The race for the competitiveness of green hydrogen is on. And Europe is building industrial-scale electrolysers to help


One type of hydrogen production uses electrolysis, with an electric current splitting water into oxygen and hydrogen. If the electricity used in this process comes from a renewable source, some call it “green” hydrogen.

Alex Kraus | Bloomberg | Getty Images

Siemens Energy and Air Liquide have announced their intention to create a joint venture focused on the production of “industrial-scale renewable hydrogen electrolysers in Europe”.

The move, announced Thursday, represents the latest attempt to find a way to reduce the costs of producing “renewable” or “green” hydrogen and make the sector competitive.

The creation of the joint venture – Siemens Energy will hold 74.9% of the capital, while Air Liquide will hold 25.1% – is subject to the approval of the authorities.

If all goes as planned, its headquarters will be in Berlin, with a facility producing electrolysis modules, or batteries, also based there.

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Projects for the production of electrolyzers in the German capital had already been announced. Manufacturing is expected to begin in 2023, with annual production capacity of 3 gigawatts reached in 2025.

The European Union’s executive arm, the European Commission, has previously said it wants 40 GW of renewable hydrogen electrolysers to be installed in the EU by 2030.

In February 2021, Siemens Energy and Air Liquide announced plans related to the development of a “large-scale electrolyser partnership”.

Described by the International Energy Agency as a “versatile energy carrier”, hydrogen has a diverse range of applications and can be deployed in a wide range of industries.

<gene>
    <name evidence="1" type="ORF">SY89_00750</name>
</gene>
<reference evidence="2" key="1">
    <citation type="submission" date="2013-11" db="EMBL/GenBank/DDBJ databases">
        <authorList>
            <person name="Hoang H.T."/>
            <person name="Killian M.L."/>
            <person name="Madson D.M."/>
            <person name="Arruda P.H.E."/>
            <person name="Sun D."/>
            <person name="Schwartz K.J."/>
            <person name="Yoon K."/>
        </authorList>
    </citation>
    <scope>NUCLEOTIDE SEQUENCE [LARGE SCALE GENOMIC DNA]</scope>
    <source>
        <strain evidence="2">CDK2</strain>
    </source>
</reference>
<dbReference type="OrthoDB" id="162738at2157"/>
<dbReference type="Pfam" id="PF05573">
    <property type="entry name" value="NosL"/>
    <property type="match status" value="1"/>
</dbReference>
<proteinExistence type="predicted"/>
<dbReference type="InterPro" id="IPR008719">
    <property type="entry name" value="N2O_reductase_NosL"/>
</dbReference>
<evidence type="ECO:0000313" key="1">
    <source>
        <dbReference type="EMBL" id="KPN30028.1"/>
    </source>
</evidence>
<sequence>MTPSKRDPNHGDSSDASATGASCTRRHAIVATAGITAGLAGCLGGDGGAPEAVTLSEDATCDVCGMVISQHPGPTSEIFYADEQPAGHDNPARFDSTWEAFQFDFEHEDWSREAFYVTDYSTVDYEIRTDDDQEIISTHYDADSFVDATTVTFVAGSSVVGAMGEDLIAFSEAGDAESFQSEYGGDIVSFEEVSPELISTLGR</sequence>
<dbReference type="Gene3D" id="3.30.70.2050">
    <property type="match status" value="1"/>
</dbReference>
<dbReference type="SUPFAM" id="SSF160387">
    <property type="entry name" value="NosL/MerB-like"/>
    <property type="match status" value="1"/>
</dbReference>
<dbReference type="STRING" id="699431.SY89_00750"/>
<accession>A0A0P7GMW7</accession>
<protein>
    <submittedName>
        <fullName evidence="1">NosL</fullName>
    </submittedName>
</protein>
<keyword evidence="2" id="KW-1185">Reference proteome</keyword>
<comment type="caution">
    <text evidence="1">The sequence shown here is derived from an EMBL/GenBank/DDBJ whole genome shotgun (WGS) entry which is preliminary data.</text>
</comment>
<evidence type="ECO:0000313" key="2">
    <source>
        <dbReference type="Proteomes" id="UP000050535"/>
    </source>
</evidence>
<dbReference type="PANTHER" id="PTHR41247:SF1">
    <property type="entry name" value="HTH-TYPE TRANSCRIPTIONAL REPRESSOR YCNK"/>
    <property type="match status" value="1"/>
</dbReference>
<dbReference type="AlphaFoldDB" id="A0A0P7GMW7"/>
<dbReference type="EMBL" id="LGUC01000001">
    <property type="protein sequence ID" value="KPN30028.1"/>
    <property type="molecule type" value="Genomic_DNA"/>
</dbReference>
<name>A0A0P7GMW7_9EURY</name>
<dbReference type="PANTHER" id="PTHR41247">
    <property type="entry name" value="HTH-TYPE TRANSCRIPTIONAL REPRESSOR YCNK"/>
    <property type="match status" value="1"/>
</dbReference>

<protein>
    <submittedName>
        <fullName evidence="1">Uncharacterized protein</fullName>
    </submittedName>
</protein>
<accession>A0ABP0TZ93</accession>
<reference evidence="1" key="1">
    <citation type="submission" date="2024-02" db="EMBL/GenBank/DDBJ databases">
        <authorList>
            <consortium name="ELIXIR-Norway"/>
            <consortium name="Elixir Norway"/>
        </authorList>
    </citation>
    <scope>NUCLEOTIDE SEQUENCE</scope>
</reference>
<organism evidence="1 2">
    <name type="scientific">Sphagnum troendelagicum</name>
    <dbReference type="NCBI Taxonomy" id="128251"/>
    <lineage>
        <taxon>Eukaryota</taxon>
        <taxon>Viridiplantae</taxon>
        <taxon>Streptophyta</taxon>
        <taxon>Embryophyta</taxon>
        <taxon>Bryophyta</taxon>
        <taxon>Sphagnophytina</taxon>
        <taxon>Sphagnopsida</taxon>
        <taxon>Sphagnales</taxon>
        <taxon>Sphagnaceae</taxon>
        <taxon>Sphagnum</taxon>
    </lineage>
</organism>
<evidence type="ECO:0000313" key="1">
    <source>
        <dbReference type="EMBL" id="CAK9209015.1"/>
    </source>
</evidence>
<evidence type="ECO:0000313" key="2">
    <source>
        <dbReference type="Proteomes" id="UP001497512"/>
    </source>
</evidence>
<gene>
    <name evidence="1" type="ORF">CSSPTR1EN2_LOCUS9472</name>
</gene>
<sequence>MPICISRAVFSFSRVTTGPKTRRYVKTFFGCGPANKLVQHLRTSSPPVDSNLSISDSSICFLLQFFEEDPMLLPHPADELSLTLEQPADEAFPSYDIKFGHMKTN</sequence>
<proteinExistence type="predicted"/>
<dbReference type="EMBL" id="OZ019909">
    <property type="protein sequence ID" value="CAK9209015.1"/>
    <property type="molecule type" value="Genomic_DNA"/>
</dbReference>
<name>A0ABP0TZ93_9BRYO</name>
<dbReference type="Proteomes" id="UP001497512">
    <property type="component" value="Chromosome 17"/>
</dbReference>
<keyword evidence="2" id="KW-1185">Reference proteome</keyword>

It can be produced in several ways. One method is to use electrolysis, with an electric current splitting water into oxygen and hydrogen.

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If the electricity used in this process comes from a renewable source such as wind or solar power, some call it “green” or “renewable” hydrogen. Today, the vast majority of hydrogen production is based on fossil fuels.

In October 2021, Siemens Energy CEO Christian Bruch spoke about the challenges facing the green hydrogen sector. On Thursday, he stressed the importance of scale and collaboration going forward.

“To make green hydrogen competitive, we need mass-produced, inexpensive, and scalable electrolyzers,” Bruch said in a statement. “We also need strong partnerships,” added Bruch.

Air Liquide CEO François Jackow described the creation of the joint venture as “a major step towards the emergence of a leading European ecosystem for renewable and low-carbon hydrogen”.

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The proposed joint venture between Siemens Energy and Air Liquide represents the multinationals’ latest attempt to set a milestone in the green hydrogen sector.

Just last week, oil and gas supermajor BP announced that it had agreed to take a 40.5% stake in the Asian Renewable Energy Hub, a huge project planned for Australia.

In a statement, BP said it would become the operator of the development, adding that it had “the potential to be one of the largest renewable energy and green hydrogen centers in the world”.

In December 2021, Iberdrola and H2 Green Steel announced that they would partner and develop a 2.3 billion euro (approximately $2.42 billion) project centered on a green hydrogen facility with a capacity of 1 gigawatt electrolysis.



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